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Kartik Audhkhasi

Kartik Audhkhasi is a Research Scientist in the Speech Group at Google. His research interests include automatic speech recognition, neural networks, and machine learning. Kartik received his Ph.D. in Electrical Engineering from University of Southern California, USA in 2014. He was a Research Staff Member in the Speech Group at IBM Research AI from 2014 to 2020.

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    Preview abstract Hard and soft distillation are two popular approaches for knowledge distillation from a teacher to student ASR model. Despite soft distillation being better than hard distillation, it has several limitations. First, training convergence depends on the match between the teacher and student alignments. Second, soft distillation suffers quality regressions when using teacher and student models with different architectures. Third, in case of non-causal teacher models, soft distillation requires tuning of the shift in teacher alignments to the right. Finally, soft distillation requires both the teacher and student models to have the same temporal sampling rates. In this work, we propose a novel knowledge distillation method for RNN-T models that tackles limitations of both hard and soft distillation approaches. We call our method Full-sum distillation, which simply distills the sequence posterior probability of the teacher model to the student model. Thus, this method does not depend directly on the noisy labels to distill knowledge as well as it does not depend on time dimension. We also propose a variant of Full-sum distillation to distill the sequence discriminative knowledge of the teacher model to the student model to further improve performance. Using full-sum distillation, we achieve significant improvements when training with strong and weak teacher models on public data as well as on in-house production data. View details
    Regularizing Word Segmentation by Creating Misspellings
    Hainan Xu
    Jesse Emond
    Yinghui Huang
    Interspeech 2021 (2021) (to appear)
    Preview abstract This work focuses on improving subword segmentation algorithms for end-to-end speech recognition models, and makes two major contributions. Firstly, we propose a novel word segmentation algorithm. The algorithm uses the same vocabulary file generated by a regular wordpiece model, is easily extensible and supports a variety of regularization techniques in the segmentation space, and outperforms the regular wordpiece model. Secondly, we propose a number of novel regularization methods that introduces randomness into the tokenization algorithm, which bring further gains in speech recognition performance. A noteworthy discovery from this work is that creating artificial misspelling in words results in the best performance among all the methods, which could inspire future research for strategies in this area. View details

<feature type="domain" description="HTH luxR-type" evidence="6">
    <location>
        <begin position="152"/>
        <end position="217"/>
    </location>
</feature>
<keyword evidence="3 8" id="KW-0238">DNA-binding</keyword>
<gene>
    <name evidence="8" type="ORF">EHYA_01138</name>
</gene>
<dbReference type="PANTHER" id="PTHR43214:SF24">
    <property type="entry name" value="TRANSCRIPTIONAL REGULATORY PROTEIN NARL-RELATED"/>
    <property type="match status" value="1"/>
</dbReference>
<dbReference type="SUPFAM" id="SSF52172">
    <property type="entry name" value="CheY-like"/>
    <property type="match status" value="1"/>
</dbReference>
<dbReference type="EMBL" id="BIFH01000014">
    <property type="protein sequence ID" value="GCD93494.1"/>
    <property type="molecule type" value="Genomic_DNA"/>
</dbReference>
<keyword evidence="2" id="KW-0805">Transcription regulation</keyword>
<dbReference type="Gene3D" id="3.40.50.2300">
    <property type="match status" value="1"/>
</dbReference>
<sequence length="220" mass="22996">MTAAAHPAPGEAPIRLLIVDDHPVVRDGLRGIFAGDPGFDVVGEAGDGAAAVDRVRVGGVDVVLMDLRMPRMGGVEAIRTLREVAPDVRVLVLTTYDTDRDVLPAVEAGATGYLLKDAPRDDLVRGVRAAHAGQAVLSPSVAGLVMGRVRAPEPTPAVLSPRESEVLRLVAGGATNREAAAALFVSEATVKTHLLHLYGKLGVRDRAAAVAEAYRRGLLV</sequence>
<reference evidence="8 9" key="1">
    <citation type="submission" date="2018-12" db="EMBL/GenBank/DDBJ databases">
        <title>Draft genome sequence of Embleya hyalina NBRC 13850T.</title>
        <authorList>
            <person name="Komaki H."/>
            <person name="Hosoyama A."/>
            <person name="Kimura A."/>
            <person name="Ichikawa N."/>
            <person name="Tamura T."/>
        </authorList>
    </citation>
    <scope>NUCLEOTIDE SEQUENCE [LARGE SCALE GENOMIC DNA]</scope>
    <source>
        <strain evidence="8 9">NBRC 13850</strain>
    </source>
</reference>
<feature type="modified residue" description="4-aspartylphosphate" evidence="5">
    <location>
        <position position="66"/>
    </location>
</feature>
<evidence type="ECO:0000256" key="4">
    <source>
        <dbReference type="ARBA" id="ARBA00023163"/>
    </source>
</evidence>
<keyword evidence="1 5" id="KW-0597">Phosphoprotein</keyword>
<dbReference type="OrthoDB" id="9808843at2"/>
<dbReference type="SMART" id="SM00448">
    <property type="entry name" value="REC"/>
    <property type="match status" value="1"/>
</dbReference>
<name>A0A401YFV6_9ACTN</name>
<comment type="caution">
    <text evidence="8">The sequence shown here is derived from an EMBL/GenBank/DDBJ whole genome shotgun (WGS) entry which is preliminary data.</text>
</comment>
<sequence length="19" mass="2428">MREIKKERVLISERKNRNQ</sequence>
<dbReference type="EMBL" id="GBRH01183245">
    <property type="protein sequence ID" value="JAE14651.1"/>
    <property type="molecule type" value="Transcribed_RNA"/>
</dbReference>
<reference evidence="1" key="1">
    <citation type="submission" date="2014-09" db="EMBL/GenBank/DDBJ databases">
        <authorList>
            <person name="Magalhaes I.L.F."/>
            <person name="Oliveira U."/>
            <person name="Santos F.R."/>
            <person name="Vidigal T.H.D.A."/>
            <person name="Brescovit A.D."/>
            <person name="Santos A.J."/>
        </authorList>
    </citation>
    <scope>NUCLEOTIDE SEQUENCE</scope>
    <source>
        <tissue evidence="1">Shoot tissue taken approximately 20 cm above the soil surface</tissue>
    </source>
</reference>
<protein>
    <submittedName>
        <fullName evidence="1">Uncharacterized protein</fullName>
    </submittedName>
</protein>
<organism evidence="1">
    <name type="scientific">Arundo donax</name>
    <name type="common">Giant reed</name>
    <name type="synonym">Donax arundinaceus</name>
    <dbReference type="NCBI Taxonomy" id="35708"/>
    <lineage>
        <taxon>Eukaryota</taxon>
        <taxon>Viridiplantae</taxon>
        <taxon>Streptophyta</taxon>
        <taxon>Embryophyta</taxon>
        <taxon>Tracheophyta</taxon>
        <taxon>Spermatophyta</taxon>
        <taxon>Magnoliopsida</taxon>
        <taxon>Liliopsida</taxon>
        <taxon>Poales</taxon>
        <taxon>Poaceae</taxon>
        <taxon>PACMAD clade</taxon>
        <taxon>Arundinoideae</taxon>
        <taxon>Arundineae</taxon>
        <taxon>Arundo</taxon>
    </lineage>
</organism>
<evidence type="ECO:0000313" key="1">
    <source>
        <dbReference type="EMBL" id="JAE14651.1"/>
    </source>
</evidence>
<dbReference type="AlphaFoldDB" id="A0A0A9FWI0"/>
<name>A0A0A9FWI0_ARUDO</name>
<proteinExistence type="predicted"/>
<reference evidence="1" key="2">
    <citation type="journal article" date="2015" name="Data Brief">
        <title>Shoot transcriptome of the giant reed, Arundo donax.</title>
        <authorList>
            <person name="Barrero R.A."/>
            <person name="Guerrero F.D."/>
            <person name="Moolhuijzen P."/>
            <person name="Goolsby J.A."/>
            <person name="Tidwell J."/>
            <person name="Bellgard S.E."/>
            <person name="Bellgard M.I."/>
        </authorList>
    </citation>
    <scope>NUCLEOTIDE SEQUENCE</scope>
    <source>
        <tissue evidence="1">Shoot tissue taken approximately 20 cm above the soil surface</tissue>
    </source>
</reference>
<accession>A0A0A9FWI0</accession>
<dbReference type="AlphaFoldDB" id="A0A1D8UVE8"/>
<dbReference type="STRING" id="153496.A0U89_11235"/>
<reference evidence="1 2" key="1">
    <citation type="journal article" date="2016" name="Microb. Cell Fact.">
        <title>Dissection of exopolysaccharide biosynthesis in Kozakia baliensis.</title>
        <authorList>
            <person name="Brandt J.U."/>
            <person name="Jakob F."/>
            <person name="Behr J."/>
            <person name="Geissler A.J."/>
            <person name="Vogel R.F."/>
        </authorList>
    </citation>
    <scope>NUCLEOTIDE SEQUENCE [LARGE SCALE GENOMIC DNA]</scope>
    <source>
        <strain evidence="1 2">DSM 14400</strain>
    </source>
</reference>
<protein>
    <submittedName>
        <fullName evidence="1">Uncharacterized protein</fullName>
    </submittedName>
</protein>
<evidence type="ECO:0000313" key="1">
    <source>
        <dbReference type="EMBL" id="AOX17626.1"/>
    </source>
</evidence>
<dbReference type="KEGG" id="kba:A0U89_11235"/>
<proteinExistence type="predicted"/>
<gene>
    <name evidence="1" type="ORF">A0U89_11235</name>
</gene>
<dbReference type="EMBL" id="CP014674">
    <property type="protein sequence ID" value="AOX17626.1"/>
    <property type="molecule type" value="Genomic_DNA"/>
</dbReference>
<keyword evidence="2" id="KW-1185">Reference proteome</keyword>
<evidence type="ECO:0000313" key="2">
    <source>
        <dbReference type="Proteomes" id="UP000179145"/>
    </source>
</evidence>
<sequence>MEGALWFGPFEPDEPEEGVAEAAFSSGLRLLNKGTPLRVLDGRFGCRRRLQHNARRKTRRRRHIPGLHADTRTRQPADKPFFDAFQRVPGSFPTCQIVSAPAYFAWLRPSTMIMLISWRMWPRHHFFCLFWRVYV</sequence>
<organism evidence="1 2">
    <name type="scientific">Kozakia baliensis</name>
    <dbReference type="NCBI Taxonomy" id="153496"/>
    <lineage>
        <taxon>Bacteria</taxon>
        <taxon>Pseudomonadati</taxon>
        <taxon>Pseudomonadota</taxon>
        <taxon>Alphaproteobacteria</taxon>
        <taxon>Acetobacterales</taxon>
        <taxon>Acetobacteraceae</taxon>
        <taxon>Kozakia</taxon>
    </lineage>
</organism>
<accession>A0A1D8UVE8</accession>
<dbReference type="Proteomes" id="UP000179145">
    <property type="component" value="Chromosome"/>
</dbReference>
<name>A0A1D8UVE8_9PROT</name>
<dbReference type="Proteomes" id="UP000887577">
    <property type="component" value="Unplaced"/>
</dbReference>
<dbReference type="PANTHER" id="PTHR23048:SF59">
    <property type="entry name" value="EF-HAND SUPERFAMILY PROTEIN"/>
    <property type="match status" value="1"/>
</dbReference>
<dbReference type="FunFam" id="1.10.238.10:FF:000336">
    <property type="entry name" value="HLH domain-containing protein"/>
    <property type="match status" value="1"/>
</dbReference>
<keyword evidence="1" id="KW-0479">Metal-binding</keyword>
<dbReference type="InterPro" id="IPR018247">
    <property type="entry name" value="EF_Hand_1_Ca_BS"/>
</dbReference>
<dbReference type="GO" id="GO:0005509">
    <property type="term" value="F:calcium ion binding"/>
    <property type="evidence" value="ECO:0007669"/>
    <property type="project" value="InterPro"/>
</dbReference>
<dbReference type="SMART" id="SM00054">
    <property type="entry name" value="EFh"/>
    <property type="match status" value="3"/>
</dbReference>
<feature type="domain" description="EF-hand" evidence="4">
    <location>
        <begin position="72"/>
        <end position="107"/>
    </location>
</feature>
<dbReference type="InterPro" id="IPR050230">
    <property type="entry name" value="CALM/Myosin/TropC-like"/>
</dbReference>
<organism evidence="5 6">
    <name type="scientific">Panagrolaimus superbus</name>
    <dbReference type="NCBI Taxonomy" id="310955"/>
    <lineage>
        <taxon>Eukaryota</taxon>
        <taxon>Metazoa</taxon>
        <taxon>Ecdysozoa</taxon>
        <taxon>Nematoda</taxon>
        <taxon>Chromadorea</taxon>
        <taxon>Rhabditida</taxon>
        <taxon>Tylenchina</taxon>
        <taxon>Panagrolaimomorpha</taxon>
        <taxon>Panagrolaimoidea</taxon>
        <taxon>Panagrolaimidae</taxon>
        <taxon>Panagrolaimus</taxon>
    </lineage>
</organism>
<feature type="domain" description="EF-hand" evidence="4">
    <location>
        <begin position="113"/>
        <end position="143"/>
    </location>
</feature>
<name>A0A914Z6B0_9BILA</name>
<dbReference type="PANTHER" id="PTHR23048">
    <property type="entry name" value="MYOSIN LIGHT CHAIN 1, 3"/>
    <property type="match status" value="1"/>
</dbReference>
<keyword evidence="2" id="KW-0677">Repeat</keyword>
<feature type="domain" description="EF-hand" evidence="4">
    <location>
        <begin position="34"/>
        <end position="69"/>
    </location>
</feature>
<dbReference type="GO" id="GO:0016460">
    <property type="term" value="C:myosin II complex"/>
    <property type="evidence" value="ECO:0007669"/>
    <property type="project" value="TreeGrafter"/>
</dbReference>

Preview abstract Regularization and data augmentation are crucial to training end-to-end automatic speech recognition systems. Dropout is a popular regularization technique, which operates on each neuron independently by multiplying it with a Bernoulli random variable. We propose a generalization of dropout, called ``convolutional dropout'', where each neuron's activation is replaced with a randomly-weighted linear combination of neuron values in its neighborhood. We believe that this formulation combines the regularizing effect of dropout with the smoothing effects of the convolution operation. In addition to convolutional dropout, this paper also proposes using random wordpiece segmentations as a data augmentation scheme during training, inspired by results in neural machine translation. We adopt both these methods during the training of transformer-transducer speech recognition models, and show consistent improvements over strong baselines across different languages. View details
    Preview abstract Streaming automatic speech recognition (ASR) hypothesizes words as soon as the input audio arrives, whereas non-streaming ASR can potentially wait for the completion of the entire utterance to hypothesize words. Streaming and non-streaming ASR systems have typically used different acoustic encoders. Recent work has attempted to unify them by either jointly training a fixed stack of streaming and non-streaming layers or using knowledge distillation during training to ensure consistency between the streaming and non-streaming predictions. We propose mixture model (MiMo) attention as a simpler and theoretically-motivated alternative that replaces only the attention mechanism, requires no change to the training loss, and allows greater flexibility of switching between streaming and non-streaming mode during inference. Our experiments on the public Librispeech data set and a few Indic language data sets show that MiMo attention endows a single ASR model with the ability to operate in both streaming and non-streaming modes without any overhead and without significant loss in accuracy compared to separately-trained streaming and non-streaming models. View details
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